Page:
After the hike, we returned to the cars and found our way to virgin territory for us: Beaver Creek Biscuit Company and Barbecue. The restaurant roof had pig sculptures and an American flag––this was our kind of joint.
Patriotic pigs cooked to order! Of course, we had just read an article that hogs are running wild in the U.S. and spreading disease. Based on our experience, that disease is probably obesity.
Unfortunately, we can’t relay the history of this establishment, although the Beaver Creek website shows a picture of two guys named John and Terry and mentions “Carol’s Blue-Ribbon Biscuits.”
An outside sign proclaims, “Turner’s BBQ Home of the Seminole Sauce.” Hmm, who is Turner? Are John, Terry, and Carol Turners? Mysteries abound. Curious, we went inside to see what this place was all about.
The only airs Beaver Creek Biscuit Company and Barbecue put on are from its large smokehouse. The restaurant interior is all business––a counter, cash register, serving station, fryers, and kitchen. Read the menu, place your order, pay your bill (don’t forget the tip jar, buddy), step aside, and wait for your number to be called. They call them fast, and when your number comes around, you feel like you’ve won the Lotto!
Back in the kitchen, we spied a guy lugging a 50 lb. sack of fresh potatoes and loading them into the sink for a refreshing bath before being cut into homemade fries. We liked the looks of this attentive care––keep those Sysco taters in the freezer––give us the good stuff.
Ordering was a breeze because we were on the early side of lunch. Patrick tried to get one of Carol’s famous biscuits but was told no dice. Biscuits aren’t served after 11. But you know they had some in the back. You just know it--please don't bogart the blue-ribbon biscuits, Carol! This restaurant serves breakfast and lunch only, closing at 3 p.m. So, order big and have leftovers for dinner.
By the time we were done ordering, a line was forming. That line never stopped growing as the parking lot filled and hungry patrons cued up for 'cue. The line inside grew to Woodstock proportions (without brown acid or tie-dye bandanas). In front of the building, a line of cars and pickups waited in the drive-through for their lunches. Although we didn’t know about Beaver Creek, it appeared the rest of the world did and liked the place plenty. Let’s get under the hood of this joint with our reactions and reviews.
Rib man George ordered a rack and was wowed by the amount of meat and its tenderness. “These are terrific,” he said in between gnawing bones. Patrick had an a la carte rib and agreed. Whomever the heck Turner is knows how to smoke some mighty tasty and tender ribs. We wish the pit master smoked a little bark on them for crunch, but the meat fell away from the bones perfectly.
Guy and Roy ordered the pork sandwich plates, and although the bun was not toasted (our preference, if anyone’s asking), they loved their sammies. The moist, flavorful pork was top-notch, and they kicked up the jams with a cocktail of sweet barbecue sauce and the mysterious “Seminole Sauce.” We wondered if the Seminole sauce was a Native American recipe or delivered from Florida State University tanker trucks.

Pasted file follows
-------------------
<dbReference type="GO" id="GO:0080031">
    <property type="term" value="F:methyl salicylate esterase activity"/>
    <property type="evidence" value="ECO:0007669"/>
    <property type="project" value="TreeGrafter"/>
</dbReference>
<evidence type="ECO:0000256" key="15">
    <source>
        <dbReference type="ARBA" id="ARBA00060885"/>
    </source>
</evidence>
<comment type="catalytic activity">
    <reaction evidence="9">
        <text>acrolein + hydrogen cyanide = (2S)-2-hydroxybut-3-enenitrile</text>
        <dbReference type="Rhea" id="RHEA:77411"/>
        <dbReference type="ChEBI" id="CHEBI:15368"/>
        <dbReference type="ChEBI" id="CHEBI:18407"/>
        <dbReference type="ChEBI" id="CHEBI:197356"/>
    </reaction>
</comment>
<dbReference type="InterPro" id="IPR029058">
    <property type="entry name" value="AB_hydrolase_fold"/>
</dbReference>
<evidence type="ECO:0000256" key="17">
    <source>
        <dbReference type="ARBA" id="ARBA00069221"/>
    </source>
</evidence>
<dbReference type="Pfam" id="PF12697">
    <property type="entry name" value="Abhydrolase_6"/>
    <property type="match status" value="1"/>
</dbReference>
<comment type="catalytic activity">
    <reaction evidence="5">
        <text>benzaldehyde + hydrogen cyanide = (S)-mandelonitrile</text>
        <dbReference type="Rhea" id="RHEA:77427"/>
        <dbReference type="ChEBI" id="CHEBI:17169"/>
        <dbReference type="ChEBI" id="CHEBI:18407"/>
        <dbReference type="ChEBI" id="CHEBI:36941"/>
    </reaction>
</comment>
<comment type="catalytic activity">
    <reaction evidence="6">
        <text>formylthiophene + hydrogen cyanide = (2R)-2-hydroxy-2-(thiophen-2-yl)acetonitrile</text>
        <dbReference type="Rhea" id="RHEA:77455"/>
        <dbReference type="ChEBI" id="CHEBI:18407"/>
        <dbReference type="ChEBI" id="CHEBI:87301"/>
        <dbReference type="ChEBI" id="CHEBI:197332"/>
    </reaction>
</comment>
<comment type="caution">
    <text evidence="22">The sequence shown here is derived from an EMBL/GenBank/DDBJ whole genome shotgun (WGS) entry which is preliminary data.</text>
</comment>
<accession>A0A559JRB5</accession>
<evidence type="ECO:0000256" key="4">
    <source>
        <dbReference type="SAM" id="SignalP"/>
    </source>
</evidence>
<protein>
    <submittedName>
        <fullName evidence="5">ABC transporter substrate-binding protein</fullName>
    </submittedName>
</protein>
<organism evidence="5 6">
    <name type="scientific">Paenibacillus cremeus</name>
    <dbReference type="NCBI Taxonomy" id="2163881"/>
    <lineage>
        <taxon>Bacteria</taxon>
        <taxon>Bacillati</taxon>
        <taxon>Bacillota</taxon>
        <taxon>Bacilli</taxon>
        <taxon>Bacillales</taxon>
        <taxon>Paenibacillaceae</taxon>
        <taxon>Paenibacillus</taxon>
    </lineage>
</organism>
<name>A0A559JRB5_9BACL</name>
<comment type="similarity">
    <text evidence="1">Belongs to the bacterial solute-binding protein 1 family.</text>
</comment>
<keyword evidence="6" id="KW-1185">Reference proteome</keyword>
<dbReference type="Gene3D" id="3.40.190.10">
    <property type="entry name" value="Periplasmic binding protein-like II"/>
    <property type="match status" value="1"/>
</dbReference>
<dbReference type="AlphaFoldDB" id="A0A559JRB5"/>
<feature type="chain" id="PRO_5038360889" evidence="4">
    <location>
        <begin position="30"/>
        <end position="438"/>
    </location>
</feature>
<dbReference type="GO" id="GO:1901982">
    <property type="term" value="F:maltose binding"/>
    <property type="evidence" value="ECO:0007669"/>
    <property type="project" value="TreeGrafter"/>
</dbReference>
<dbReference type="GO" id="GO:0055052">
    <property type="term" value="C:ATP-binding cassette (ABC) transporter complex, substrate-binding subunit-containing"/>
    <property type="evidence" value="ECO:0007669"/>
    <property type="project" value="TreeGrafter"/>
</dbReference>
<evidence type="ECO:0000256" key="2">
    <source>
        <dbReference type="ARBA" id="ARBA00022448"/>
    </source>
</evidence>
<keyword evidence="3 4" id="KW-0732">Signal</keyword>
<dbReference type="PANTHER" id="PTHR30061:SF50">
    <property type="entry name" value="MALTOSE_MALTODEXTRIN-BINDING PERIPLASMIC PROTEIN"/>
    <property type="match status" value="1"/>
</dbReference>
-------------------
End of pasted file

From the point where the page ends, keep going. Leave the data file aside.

Whoever invented the formula concocted one tasty sauce with a mustardy tang and a peppery pop. While we think of the Seminole Tribe of Native Americans in northern Florida, they were also in southern Georgia. We could not find any connection to barbecue, however.
Patrick had the pulled pork plate and agreed with the guys about the tenderness of the meat. The pit master does not over-smoke, but the pork has a subtle hint of smokey love, allowing the meat's flavor to take center stage and be enhanced with saucing (ain’t that some flowery word jazz?)
How about the sides? The Brunswick Stew was on point, with a hearty flavor. The slaw was not shredded cabbage. Nope, it was small cabbage bits held together in a creamy sauce. It wasn’t this writer’s jam, but some of our team dug it. The slaw was perfectly placed on top of the pork in the sandwiches, in the North Carolina and North Alabama tradition. The baked beans were what they promised—baked beans. Beans rarely transcend. The better ones tend to have a boatload of extra ingredients to make them taste different. If you liked your Mom’s baked beans, you’ll love these.
Everyone sampled the fries, and those babies delivered. They were fresh, crispy, and delicious. The crunchy ends were out of sight. Those taters did not die in vain. See you later, Sysco fries!
Although George had three or four ribs, he was stuffed. He got a box for leftovers, and Carole and he had a fabulous snack for later (there’s the secret to a happy marriage, folks). It was prime lunchtime, and the line of people snaked outdoors, with an endless stream of cars and pickup trucks in the drive-through. We finished our meals and rubbed our bellies in satisfaction. Although we had never been to Beaver Creek Biscuit Co. and Barbecue or Beaver Creek, we vowed to return–maybe earlier to snatch a biscuit or two.
Rating: Four Ribs*
Beaver Creek Biscuit Company and Barbecue
1451 Six Flags Rd.
Lithia Springs, GA 30122
*About Our Barbecue Rating System
Trailheads do not claim to be food experts, epicureans, or sophisticated palettes. We are hungry hikers who attack a selected barbecue venue and ravage our way through whatever smoked fare and fixings they're dishing.
Our reviews feature what we believe are the highlights of the menu we sampled. So our intent is not to trash talk the saintly folks who tend to smoldering smokers on hot, humid summer days. They are sacrificing themselves in the noble art of smoking meats and feeding the drooling masses. Many are independent entrepreneurs who are the backbone of this humming American economy.
Now that you know our standards, you may wonder why every barbecue place gets a four ribs rating. The answer is easy: our group has acclaimed designers, and they think the ribs graphic looks cool.
Who are we to argue? Enjoy.